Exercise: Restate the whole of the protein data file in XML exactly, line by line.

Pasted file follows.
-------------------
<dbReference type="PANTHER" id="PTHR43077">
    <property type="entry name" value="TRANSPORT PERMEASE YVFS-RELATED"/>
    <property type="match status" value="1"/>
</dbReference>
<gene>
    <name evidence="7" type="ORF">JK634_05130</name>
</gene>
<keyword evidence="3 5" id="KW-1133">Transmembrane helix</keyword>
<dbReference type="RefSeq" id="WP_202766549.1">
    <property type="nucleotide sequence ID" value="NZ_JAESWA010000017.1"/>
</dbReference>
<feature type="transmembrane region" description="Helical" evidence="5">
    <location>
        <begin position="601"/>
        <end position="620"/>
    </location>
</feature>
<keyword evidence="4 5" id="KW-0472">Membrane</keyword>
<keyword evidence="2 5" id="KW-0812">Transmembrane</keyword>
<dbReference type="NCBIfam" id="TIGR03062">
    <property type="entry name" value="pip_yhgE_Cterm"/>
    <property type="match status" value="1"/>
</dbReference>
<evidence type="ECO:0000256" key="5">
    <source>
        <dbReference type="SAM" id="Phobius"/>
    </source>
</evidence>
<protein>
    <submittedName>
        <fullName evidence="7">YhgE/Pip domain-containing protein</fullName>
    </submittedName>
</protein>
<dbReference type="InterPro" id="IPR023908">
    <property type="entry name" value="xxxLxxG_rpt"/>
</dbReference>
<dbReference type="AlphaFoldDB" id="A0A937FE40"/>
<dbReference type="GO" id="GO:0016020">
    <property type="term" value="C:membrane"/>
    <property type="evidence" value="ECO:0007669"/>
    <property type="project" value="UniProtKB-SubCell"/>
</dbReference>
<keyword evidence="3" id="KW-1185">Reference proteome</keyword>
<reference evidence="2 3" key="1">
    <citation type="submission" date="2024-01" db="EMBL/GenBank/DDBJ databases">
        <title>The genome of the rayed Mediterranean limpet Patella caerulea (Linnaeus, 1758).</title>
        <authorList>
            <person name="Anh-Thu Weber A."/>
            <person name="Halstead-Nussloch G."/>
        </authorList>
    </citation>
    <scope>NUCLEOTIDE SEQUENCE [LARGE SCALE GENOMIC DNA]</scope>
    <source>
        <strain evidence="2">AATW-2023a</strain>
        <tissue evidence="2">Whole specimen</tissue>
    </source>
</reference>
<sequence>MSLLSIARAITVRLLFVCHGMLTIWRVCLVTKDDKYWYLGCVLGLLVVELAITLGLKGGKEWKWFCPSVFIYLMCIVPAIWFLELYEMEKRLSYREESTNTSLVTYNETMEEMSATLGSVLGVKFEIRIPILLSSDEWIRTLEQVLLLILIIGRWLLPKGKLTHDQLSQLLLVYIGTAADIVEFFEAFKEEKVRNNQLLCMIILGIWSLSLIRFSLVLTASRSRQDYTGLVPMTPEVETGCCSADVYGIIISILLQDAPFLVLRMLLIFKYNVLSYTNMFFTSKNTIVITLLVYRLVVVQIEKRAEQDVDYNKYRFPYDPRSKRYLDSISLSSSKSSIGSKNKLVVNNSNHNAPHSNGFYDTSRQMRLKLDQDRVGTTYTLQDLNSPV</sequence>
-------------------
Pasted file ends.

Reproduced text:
<dbReference type="PANTHER" id="PTHR43077">
    <property type="entry name" value="TRANSPORT PERMEASE YVFS-RELATED"/>
    <property type="match status" value="1"/>
</dbReference>
<gene>
    <name evidence="7" type="ORF">JK634_05130</name>
</gene>
<keyword evidence="3 5" id="KW-1133">Transmembrane helix</keyword>
<dbReference type="RefSeq" id="WP_202766549.1">
    <property type="nucleotide sequence ID" value="NZ_JAESWA010000017.1"/>
</dbReference>
<feature type="transmembrane region" description="Helical" evidence="5">
    <location>
        <begin position="601"/>
        <end position="620"/>
    </location>
</feature>
<keyword evidence="4 5" id="KW-0472">Membrane</keyword>
<keyword evidence="2 5" id="KW-0812">Transmembrane</keyword>
<dbReference type="NCBIfam" id="TIGR03062">
    <property type="entry name" value="pip_yhgE_Cterm"/>
    <property type="match status" value="1"/>
</dbReference>
<evidence type="ECO:0000256" key="5">
    <source>
        <dbReference type="SAM" id="Phobius"/>
    </source>
</evidence>
<protein>
    <submittedName>
        <fullName evidence="7">YhgE/Pip domain-containing protein</fullName>
    </submittedName>
</protein>
<dbReference type="InterPro" id="IPR023908">
    <property type="entry name" value="xxxLxxG_rpt"/>
</dbReference>
<dbReference type="AlphaFoldDB" id="A0A937FE40"/>
<dbReference type="GO" id="GO:0016020">
    <property type="term" value="C:membrane"/>
    <property type="evidence" value="ECO:0007669"/>
    <property type="project" value="UniProtKB-SubCell"/>
</dbReference>
<keyword evidence="3" id="KW-1185">Reference proteome</keyword>
<reference evidence="2 3" key="1">
    <citation type="submission" date="2024-01" db="EMBL/GenBank/DDBJ databases">
        <title>The genome of the rayed Mediterranean limpet Patella caerulea (Linnaeus, 1758).</title>
        <authorList>
            <person name="Anh-Thu Weber A."/>
            <person name="Halstead-Nussloch G."/>
        </authorList>
    </citation>
    <scope>NUCLEOTIDE SEQUENCE [LARGE SCALE GENOMIC DNA]</scope>
    <source>
        <strain evidence="2">AATW-2023a</strain>
        <tissue evidence="2">Whole specimen</tissue>
    </source>
</reference>
<sequence>MSLLSIARAITVRLLFVCHGMLTIWRVCLVTKDDKYWYLGCVLGLLVVELAITLGLKGGKEWKWFCPSVFIYLMCIVPAIWFLELYEMEKRLSYREESTNTSLVTYNETMEEMSATLGSVLGVKFEIRIPILLSSDEWIRTLEQVLLLILIIGRWLLPKGKLTHDQLSQLLLVYIGTAADIVEFFEAFKEEKVRNNQLLCMIILGIWSLSLIRFSLVLTASRSRQDYTGLVPMTPEVETGCCSADVYGIIISILLQDAPFLVLRMLLIFKYNVLSYTNMFFTSKNTIVITLLVYRLVVVQIEKRAEQDVDYNKYRFPYDPRSKRYLDSISLSSSKSSIGSKNKLVVNNSNHNAPHSNGFYDTSRQMRLKLDQDRVGTTYTLQDLNSPV</sequence>